We are back at McArthur Park on the Victoria Day weekend in May and what wonderful weather it is for all the sport tournaments that are filling the park with all these athletes and their fans.  There were several baseball games going on at the same time.  The park was full and enjoyed by many.

Boating on the Thompson River
I am not sure a boat ride on the Thompson River is the best thing to do during high water times due to all the debris in there, but this boat was heading upriver at a good speed and seemed to be oblivious to anything but having fun.  I am guessing it was too hard to resist the temptation on such a great sunny day.

The signs of summer are happening and after what seemed like a long and very chilly wet springtime, we hope to get a summer full of great weather and enjoy the many treasures of our home town of Kamloops, B.C.

Wednesday, May 10, 2017

The Many Birds of Peter Hope Lake ~ Eagles

Springtime means new life in this wonderful nature that surrounds us.  I wanted to get some photos of that once the weather permitted so when I read an article in the paper about the “frogs, turtles and ducks” at Peter Hope Lake, we made a plan to go there for a first time visit. 

Peter Hope Lake
Peter Hope Lake sits up at 1082 m (3549’) but in spite of the cooler weather we’ve had, the ice is gone and the lake has several fishermen out there trying their luck for the Rainbow Trout.  There is a resort across the lake and the BCFS campground on the side we visit, which is surprisingly full of campers on this cool spring day.  Now I take a closer look at this marshy area.

Mr & Mrs Canada Geese
Across the marsh and all alone are two Canada Geese quietly watching the sights.  I do wonder if they have a nest on their little plot of land.  I am surprised not to see more of them but perhaps the rest are down in the warmer areas.

Redwinged Blackbird
They say that the Redwinged black bird is the most abundant living land bird in North America, yet I’ve rarely seen them.  The males are the only ones with the color so they do stand out and the female are a nondescript dark brown.  They do seem to favor the marshy areas.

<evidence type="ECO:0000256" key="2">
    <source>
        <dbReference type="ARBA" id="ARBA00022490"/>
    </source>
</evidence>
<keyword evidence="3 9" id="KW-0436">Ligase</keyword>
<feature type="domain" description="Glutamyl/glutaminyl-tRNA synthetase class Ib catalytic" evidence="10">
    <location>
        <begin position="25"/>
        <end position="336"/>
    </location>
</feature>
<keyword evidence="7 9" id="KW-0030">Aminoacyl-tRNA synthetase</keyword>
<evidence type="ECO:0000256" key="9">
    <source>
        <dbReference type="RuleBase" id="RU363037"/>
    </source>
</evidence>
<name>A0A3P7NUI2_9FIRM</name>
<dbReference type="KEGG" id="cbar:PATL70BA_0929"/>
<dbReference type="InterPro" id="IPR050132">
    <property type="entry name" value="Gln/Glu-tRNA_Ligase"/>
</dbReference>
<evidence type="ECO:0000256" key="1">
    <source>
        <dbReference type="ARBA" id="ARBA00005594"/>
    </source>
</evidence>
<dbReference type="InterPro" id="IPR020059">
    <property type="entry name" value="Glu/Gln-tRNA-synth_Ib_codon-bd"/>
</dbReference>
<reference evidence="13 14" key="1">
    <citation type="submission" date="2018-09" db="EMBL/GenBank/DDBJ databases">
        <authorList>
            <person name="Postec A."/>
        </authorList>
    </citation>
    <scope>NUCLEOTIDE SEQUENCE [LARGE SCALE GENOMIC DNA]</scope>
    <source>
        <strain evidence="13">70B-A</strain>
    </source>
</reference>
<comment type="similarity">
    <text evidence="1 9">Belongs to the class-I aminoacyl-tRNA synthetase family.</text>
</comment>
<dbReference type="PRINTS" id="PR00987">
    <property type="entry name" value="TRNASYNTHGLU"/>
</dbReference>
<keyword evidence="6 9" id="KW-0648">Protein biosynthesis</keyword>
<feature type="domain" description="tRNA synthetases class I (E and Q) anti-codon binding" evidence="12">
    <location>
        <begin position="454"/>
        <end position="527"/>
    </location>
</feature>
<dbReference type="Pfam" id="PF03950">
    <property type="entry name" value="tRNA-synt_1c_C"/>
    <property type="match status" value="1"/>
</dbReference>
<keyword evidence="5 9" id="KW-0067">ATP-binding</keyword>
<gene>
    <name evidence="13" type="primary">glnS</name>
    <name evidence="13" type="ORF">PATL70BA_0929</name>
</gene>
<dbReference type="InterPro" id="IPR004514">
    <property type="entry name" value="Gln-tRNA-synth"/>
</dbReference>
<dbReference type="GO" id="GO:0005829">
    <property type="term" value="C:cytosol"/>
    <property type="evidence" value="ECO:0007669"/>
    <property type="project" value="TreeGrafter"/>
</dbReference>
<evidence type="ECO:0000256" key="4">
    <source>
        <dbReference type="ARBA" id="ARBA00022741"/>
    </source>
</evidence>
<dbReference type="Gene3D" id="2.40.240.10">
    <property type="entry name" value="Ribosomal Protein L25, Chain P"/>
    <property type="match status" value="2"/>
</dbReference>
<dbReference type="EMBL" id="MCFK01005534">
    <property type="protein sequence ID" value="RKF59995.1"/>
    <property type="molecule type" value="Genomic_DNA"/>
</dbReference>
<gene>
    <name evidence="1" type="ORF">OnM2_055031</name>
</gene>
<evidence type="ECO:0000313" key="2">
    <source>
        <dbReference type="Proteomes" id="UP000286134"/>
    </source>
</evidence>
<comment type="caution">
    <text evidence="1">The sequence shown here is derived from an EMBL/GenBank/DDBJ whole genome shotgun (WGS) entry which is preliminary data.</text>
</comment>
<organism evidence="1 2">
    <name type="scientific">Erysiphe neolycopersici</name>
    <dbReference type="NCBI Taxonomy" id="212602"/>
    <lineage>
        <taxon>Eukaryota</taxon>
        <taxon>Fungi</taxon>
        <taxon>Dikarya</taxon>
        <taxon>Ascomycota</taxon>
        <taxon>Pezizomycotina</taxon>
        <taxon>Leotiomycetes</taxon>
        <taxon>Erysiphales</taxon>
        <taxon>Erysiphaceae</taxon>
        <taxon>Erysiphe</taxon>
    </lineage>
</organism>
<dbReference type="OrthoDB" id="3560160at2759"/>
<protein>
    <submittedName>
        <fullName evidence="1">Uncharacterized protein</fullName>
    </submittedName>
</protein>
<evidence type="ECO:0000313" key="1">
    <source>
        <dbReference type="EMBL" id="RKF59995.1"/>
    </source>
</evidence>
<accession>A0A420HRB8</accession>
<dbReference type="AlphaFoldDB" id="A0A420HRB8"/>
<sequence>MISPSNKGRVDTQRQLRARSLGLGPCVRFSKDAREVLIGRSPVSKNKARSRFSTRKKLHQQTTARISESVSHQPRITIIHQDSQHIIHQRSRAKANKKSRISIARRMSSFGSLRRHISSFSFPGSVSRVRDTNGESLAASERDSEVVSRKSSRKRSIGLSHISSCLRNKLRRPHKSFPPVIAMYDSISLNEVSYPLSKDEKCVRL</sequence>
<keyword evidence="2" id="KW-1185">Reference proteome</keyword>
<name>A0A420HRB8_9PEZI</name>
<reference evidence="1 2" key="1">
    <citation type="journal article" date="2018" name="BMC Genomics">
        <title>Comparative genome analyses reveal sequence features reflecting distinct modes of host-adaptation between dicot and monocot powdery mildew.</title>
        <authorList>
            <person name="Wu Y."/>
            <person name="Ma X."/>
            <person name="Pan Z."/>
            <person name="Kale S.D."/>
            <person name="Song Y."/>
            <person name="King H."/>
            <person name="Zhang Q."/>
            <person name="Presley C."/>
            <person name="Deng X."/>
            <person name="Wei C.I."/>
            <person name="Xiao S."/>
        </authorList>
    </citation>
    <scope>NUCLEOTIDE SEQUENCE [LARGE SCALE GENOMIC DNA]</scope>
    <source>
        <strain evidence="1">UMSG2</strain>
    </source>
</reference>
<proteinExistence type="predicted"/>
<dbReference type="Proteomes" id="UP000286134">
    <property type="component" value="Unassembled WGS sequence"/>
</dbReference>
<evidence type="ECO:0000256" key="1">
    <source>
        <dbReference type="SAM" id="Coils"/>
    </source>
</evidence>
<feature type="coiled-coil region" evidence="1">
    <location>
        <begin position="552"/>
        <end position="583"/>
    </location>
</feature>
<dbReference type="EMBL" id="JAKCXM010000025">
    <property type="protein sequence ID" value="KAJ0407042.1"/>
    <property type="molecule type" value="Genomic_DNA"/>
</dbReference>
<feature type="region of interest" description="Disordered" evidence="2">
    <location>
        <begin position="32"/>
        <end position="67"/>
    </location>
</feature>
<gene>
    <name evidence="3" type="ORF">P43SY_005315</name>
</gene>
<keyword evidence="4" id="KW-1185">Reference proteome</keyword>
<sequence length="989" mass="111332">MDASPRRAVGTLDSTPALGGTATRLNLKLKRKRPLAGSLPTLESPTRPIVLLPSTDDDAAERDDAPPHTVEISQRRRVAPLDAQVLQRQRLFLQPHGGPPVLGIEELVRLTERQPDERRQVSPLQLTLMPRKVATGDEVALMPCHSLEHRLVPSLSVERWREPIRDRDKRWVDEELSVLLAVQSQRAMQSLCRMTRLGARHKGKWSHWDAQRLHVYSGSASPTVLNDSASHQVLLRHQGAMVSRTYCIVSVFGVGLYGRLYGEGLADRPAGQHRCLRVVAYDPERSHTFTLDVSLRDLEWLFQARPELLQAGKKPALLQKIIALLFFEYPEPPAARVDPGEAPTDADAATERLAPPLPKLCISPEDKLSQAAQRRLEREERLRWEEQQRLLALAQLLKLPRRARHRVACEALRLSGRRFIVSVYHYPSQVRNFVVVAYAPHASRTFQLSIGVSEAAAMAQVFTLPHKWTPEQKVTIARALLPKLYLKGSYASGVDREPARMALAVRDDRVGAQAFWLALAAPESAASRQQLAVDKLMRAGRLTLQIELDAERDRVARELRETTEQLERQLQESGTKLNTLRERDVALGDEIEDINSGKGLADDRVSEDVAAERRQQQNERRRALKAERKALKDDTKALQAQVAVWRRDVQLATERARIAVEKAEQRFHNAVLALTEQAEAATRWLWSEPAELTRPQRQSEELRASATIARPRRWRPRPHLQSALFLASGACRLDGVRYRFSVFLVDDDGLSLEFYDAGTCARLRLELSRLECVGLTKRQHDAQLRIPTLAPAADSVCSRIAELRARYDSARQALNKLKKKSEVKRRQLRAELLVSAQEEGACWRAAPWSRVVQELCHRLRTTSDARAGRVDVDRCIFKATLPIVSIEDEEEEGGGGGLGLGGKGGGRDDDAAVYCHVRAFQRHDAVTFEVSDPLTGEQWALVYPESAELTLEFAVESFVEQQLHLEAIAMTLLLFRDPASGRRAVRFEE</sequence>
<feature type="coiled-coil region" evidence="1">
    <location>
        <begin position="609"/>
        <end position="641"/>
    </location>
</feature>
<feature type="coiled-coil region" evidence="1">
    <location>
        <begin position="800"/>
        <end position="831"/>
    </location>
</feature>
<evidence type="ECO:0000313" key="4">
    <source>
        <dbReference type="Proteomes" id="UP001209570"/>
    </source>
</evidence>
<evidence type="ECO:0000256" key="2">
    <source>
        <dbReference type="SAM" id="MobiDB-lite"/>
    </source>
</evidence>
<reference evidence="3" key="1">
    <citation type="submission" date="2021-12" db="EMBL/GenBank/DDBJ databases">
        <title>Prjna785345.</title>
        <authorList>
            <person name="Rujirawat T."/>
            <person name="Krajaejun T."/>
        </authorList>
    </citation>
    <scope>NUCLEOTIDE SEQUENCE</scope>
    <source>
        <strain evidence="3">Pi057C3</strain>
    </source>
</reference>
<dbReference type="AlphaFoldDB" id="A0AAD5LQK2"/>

Ruddy duck
This was definitely the first sighting for us of the Ruddy ducks.  They also favor the marshy lakes and ponds.  As the Redwinged Blackbirds, the females are “brownish” and so are the young males.  During summer months, the males have a bright blue bill that is paler in winter.  This male appears to be in transition from winter to summer colors.  Their typical brood is 5 to 15 ducklings.

the Coot
I am familiar with the American coot.  We most often see them down south during winter months where they enjoy the ponds on the golf courses.  They are mistaken to be a duck but are not, their feet are built more for walking on dry land.  The male and female look very similar other than a larger plumage on his head when he is being aggressive.

Blue Jays
Another bird not often seen in our neighborhood is the Blue Jay.  By their main food, they almost sound like a squirrel, and they are known to hide nuts for eating later, as are the squirrels, too.  This photo was taken quite a ways away so I didn’t even realize they were blue jays until I got these downloaded. A very nice surprise.  

Bald headed eagle family meet for dinner
The biggest thrill of the day was seeing these eagles across the field from the road as we headed back  home.  I only wish I had a video of the excitement we watched.  There were only one adult and one young one but that soon changed and another adult and two young ones came to enjoy the feast.

A late arrival
I did get a photo of one lifting the ‘catch’ (not shown and not a fish) and they did seem to be fighting over that.  Wings spread and big jumps offered several photo opportunities.  The young ones have a very large wing span so they mustn't be yearlings.

A convocation of Bald headed eagles
Then there were more!  Bald headed eagles mature at the age of 5 years and then will have their white head which means that the majority of these eagles are under 5 years.  Eagles are more often spotted in trees but sat in this area for so long.  I guess with the water running from the lake down through the fields, there may be some fish passing by, much easier fishing this way.

We didn’t see any frogs on our travels today, disappointing but we did see some beautiful birds out there so it was well worth the trip.  We do see lots of Canada Geese in our parks in the city and in our neighborhood the crows are the main resident and we have plenty of them.  At least they are fairly quiet, nothing like our local doves, who love to sit atop the poles on the street and call.  

To reach Peter Hope Lake, follow Princeton-Kamloops Hwy/BC-5A from Kamloops towards Merritt for 54 km to Peter Hope Rd. Turn left onto Peter Hope Rd and follow for 8 km to the lake.